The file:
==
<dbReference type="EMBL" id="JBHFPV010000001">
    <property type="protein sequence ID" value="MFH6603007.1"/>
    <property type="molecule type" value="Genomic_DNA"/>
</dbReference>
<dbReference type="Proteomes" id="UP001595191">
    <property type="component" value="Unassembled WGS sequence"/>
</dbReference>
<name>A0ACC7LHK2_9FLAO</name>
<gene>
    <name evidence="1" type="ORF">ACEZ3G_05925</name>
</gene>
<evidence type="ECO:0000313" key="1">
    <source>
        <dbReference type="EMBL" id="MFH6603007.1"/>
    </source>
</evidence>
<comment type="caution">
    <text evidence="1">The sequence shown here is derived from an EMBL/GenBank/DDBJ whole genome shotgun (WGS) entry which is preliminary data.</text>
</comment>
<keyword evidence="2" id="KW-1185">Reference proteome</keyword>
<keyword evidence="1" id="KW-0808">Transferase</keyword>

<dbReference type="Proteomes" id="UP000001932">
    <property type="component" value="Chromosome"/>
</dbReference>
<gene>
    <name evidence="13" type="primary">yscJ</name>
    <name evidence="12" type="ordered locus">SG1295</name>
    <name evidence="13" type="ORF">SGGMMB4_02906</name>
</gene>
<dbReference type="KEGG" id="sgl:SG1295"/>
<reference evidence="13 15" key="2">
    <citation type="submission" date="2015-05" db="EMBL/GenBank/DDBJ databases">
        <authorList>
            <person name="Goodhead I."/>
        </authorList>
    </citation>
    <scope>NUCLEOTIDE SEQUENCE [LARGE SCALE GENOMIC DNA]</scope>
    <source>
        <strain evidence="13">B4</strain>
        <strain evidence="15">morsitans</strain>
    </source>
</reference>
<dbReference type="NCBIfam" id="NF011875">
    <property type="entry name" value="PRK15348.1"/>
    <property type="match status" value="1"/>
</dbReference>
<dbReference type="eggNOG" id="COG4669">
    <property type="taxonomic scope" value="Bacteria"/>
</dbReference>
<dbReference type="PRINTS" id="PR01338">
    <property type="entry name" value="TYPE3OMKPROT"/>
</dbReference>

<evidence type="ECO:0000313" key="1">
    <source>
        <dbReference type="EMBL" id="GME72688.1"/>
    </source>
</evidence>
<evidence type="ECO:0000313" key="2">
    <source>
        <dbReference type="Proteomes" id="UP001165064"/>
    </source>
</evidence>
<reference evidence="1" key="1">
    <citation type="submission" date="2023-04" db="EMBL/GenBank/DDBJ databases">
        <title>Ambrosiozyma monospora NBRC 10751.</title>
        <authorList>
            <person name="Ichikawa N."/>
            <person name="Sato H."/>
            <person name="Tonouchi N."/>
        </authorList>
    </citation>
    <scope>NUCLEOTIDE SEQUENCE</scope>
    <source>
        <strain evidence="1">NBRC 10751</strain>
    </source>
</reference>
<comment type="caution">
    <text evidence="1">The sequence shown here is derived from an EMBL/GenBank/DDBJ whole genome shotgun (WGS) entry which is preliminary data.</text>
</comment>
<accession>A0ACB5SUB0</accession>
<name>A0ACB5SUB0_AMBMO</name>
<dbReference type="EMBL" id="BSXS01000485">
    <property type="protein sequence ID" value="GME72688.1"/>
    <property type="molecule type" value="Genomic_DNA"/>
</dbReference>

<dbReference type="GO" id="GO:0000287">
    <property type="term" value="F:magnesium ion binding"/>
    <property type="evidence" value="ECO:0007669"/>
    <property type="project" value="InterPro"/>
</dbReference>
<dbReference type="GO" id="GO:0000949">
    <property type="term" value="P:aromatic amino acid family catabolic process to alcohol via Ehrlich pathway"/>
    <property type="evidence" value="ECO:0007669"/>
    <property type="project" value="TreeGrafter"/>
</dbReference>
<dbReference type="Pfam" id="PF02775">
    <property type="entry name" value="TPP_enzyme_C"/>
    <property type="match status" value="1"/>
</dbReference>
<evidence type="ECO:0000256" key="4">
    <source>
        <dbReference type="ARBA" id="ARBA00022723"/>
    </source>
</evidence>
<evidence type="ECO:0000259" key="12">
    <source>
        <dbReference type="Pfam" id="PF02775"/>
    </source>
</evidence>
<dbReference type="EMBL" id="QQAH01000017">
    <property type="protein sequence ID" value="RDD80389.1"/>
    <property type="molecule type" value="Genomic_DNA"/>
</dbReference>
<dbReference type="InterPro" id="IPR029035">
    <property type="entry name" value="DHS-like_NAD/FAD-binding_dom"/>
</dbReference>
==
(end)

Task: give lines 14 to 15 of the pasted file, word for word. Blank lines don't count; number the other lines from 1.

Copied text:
        <dbReference type="EMBL" id="MFH6603007.1"/>
    </source>